ENTRANCE & EXIT ROUTES: They Matter Much More Than You Think


RED: Old entrance, visible from entire wood block

WHITE: New entrances, not visible from entire wood block; via creek or timber ditch



I remember the first time that I heard the phrase "entrance & exit routes", and I am pretty sure it was an episode of Midwest Whitetail with Bill Winke. Yes, this is the 2nd post today mentioned MW and Bill. Aside from my own experiences out in the hunting woods, I have learned more from Bill than any other media content producer. I remember Bill talking about a route he had to take into and out of a stand which involved a creek bed. This was many years ago. I first though, "oh how brilliant is that!?" Yet, I have never looked so hard at such a topic. It is true. This can make or break a hunt.


Sadly, as an outfitter, I am limited with what my entrance/exit routes can be. They are usually 100% different than what they'd be if I were hunting on my own. I'd go through a creek for 1/2 a mile to get into the right stand setup. I can't say the same for the majority of my clients. It's hard enough getting guys to walk 3/4 to 1 whole mile one-way into a stand before involving a creek or a drainage ditch. So, when assigning stands for 2020, I will be much more critical of who is going where and why... this reason alone.


Designing the right entrance/exit route is impossible to do by looking at an aerial. You have to put boots to dirt and see it for yourself in-person. I have one stand that I am definitely changing the entrance/exit to. Normally, it is a 1.25 mile walk into the stand. That's 2.5 miles every day of walking in the dark. Yikes! It's remote and hard to get into. There is a drainage ditch that runs between the field and the stand about 15 yards into the timber. If we can get someone into it, either by using the downhill north creek access or the uphill south start of the ditch, we can eliminate a lot of visibility to this wood block... about 150-200 yards. This stand will be reserved for someone in a higher physical condition. I have another stand that is literally only 200 yards from the truck. Yet, before we were just sneaking right up to it. Instead, we will sneak in from the side, through the fence, and into the stand. Again, this will help with visibility. Noise is truly dictated by the level of moisture in the ground and leaves/sticks. Walking slower and softer is the only thing that can help there. Scent is dictated by the wind, but practicing proper scent control, we shouldn't have to worry much.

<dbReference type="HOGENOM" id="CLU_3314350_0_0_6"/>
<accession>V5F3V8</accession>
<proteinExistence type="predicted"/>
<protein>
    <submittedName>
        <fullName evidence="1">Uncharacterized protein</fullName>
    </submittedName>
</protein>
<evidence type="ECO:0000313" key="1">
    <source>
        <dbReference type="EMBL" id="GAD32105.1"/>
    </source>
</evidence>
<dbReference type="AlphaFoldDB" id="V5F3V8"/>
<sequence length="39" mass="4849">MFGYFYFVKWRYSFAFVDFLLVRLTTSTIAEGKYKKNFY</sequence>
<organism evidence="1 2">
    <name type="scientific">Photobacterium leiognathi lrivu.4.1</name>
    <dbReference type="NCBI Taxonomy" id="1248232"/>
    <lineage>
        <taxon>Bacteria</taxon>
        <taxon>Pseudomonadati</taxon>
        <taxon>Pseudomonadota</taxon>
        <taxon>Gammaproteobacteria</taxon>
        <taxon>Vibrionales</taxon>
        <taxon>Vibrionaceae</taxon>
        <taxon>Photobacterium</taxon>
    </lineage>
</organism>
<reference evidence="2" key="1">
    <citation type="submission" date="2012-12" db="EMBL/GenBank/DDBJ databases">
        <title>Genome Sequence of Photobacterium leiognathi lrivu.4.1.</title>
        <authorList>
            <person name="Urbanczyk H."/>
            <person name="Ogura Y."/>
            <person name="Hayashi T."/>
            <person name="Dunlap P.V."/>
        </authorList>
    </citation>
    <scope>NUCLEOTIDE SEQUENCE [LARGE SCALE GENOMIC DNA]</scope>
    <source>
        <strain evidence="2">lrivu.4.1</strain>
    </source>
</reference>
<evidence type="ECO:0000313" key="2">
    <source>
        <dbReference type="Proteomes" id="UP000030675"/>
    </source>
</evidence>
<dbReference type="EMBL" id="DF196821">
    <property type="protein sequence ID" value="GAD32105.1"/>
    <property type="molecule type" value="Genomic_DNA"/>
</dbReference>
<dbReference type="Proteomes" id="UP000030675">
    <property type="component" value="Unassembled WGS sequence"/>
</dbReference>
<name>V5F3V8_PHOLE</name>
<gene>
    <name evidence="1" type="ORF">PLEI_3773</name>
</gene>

So, if you are hunting with me in 2020, you could have a difficult, moderate, or marginal difficulty with the entrance/exit route. If you definitely do not want a difficult or moderate entrance/exit route, be sure to talk to me about it as we get into August and September. Not everything will involve a belly crawl 1800 yards uphill. Yet, some people have serious physical restrictions. I have older gentlemen who hunt with me that have no business being in a tree 20' high let alone trying to cross a creek with a steep drop. I also have guys who could whoop my rear end to Rome and back without losing a breath. Those guys will be utilized with the harder setups.


Some stand setups are a poor entrance/exit because we simply don't have a choice. We take the risk to get in there because it is what it is. That's what we have. Some stands are like gifts from God with everything working in our favor 24/7. Most are in-between. We will make due with each stand sight, and as long as my hunters are onboard with this strategy, we should be content and successful. I've seen successful bowhunters who consistently kill big deer doing things that most won't. That is what makes them successful. Going the path less traveled with a harder but more secure entrance/exit route is usually one of the things done by those guys. If you're not willing to do it but are physically able, I ask for you to change your mind. It could be the difference maker at the end of the day.

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